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Waters wrath air awakens.., p.17
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       Water's Wrath (Air Awakens Series Book 4), p.17

           Elise Kova
 

  “The prince and I, we’re Bonded.” Vhalla wanted to explain as little as possible, but she’d already come this far. “He knew because he felt the magic of the crystals through the Channel between us.”

  “A Bond . . .” Victor breathed, as though the veil had suddenly been lifted from a great mechanism he’d been trying to understand for ages. “You and Aldrik have a Bond.”

  Vhalla nodded, uncomfortable.

  “His ability to see you Projected, his surviving the fall in The Pass, the feats of magic that I hear you two performed together.” Victor pressed his fingertips together in thought, as though he was running through every possibility that surrounded the idea of her and Aldrik being Bonded. “It’s more than a Bond, isn’t it?”

  “Joined as well,” she confessed like a child who was put on the spot.

  “Bonded and Joined . . .” Victor stood, walking to the window. He surveyed the gray sky for a long moment. “So then, is it safe for me to assume you have his magic in you?”

  “I think so.”

  “You think so—or you know?” Victor turned and looked at her with an intense expression.

  “His fire doesn’t hurt me, so I’m fairly certain,” Vhalla insisted.

  “Without doubt?”

  “Yes!”

  “This is excellent,” he breathed, turning back to the window, tapping the sill. The Minister of Sorcery was suddenly overcome with barely contained energy. “Most excellent, indeed.”

  “What is excellent?” Vhalla asked when it became apparent that he wasn’t about to expand upon his mutterings.

  “Oh.” He turned quickly, as if remembering she was there. “Because you don’t need to worry so much!” Victor clapped his hands with a smile. “Whatever Aldrik is feeling now should be the worst of what he will feel.”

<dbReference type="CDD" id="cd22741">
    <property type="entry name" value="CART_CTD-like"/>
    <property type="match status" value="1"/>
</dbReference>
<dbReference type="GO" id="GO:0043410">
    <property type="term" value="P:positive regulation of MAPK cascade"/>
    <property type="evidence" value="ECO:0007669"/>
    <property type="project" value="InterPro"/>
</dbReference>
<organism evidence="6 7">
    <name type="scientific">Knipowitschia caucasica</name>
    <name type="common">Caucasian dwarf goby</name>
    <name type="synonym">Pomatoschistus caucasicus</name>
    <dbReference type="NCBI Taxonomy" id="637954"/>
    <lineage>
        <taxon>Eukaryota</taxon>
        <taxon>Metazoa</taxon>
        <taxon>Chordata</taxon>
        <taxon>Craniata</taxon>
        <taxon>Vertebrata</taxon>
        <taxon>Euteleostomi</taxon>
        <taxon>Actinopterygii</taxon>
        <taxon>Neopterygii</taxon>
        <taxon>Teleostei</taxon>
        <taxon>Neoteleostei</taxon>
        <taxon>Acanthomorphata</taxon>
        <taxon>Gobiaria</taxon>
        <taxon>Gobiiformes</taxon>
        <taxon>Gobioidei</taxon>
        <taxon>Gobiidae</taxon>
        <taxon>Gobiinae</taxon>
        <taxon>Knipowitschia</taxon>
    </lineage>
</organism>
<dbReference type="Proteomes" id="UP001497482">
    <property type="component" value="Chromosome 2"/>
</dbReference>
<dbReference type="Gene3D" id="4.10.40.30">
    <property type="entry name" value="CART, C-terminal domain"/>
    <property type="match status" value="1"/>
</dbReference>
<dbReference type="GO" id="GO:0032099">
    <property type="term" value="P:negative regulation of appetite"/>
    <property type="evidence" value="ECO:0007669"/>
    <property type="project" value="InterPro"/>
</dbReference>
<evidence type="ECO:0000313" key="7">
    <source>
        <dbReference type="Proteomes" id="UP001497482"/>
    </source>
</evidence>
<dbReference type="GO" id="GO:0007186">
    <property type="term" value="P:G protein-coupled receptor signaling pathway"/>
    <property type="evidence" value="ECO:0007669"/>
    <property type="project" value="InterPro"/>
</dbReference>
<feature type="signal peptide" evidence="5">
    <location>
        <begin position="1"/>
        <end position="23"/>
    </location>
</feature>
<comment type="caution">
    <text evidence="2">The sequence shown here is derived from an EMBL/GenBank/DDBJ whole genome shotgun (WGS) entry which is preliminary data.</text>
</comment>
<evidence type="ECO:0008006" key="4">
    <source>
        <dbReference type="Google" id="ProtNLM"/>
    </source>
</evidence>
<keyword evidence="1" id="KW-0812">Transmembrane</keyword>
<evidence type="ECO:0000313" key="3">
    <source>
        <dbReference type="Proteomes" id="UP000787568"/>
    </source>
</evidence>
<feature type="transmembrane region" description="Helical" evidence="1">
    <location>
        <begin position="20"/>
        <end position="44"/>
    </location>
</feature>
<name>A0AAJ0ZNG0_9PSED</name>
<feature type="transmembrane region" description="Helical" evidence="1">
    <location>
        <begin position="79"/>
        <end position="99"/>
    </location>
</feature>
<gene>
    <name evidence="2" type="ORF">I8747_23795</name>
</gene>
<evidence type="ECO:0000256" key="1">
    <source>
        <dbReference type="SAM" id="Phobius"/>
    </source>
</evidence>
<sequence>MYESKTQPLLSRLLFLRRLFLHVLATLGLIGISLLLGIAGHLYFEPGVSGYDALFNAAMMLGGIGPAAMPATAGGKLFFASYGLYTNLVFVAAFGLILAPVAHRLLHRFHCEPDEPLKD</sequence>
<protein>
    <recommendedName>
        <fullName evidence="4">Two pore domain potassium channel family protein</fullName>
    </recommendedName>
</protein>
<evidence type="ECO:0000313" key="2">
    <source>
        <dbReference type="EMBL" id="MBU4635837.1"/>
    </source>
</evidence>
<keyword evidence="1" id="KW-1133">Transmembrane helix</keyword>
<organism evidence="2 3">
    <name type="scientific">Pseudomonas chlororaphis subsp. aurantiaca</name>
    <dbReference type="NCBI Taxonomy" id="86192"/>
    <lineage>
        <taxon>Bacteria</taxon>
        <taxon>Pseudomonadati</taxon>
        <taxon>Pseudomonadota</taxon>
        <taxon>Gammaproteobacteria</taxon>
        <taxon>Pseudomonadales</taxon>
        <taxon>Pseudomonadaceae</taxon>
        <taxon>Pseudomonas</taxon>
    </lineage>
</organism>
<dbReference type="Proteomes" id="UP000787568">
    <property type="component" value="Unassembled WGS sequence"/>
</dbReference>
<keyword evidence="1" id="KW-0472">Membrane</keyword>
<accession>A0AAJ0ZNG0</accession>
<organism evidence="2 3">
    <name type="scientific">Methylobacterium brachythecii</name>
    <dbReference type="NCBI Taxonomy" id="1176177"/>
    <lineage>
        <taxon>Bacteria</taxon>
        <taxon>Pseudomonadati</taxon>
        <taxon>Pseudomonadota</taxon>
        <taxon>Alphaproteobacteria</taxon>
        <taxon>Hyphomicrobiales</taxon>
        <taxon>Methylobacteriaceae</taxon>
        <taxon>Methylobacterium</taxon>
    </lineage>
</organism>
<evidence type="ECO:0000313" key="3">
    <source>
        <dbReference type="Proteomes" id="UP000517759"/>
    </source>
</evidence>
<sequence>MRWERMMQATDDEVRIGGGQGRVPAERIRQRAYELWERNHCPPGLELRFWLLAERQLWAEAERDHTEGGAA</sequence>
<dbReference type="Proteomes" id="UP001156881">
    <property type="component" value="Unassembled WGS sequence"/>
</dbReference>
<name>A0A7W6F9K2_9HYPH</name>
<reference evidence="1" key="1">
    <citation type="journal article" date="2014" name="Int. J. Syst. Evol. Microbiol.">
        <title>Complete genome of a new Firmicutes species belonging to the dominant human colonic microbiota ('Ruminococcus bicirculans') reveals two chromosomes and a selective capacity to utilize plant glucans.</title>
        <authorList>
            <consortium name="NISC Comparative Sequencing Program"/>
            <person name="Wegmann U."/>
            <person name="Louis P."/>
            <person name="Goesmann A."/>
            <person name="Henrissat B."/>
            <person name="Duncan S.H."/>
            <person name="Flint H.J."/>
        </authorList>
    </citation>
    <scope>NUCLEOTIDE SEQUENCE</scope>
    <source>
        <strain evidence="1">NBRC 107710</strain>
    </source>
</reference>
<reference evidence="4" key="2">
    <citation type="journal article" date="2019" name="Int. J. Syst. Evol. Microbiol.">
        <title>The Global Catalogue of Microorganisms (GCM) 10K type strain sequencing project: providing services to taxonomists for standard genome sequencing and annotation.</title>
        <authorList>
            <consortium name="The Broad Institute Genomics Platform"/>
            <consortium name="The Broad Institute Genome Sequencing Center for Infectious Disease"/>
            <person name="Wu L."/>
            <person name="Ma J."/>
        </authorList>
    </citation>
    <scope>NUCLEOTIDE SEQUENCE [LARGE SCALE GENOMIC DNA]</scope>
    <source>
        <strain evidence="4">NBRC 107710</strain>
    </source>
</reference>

“Are you sure?” She wasn’t nearly convinced by the minister’s optimistic words.

  “You know Aldrik’s and my history.”

  “More or less.”

  “He’ll act as he needs to avoid taint,” the minister continued, avoiding giving her any more of the aforementioned history. “But this means we can move faster. The Emperor is pressing hard for the axe. I don’t know why the North hasn’t told him yet they don’t have it, but the Emperor will eventually find out it’s gone. I thought we would have to stall until spring, but now—no, we can push, we can move. I’ve found the other pieces. We can end this vicious cycle we’re trapped within.”

  “Other pieces? What vicious cycle?” Vhalla tried to remember if she’d ever seen the minister before her; something was alive in him, and he seemed like a different person as a result.

  “The oppression of sorcerers.” He ignored her initial question.

  “Minister?” she asked, suddenly cautious.

  He was at her feet, kneeling before her. “Vhalla, you can remove the possibility once and for all of being used by the crystals. You can set us all free.”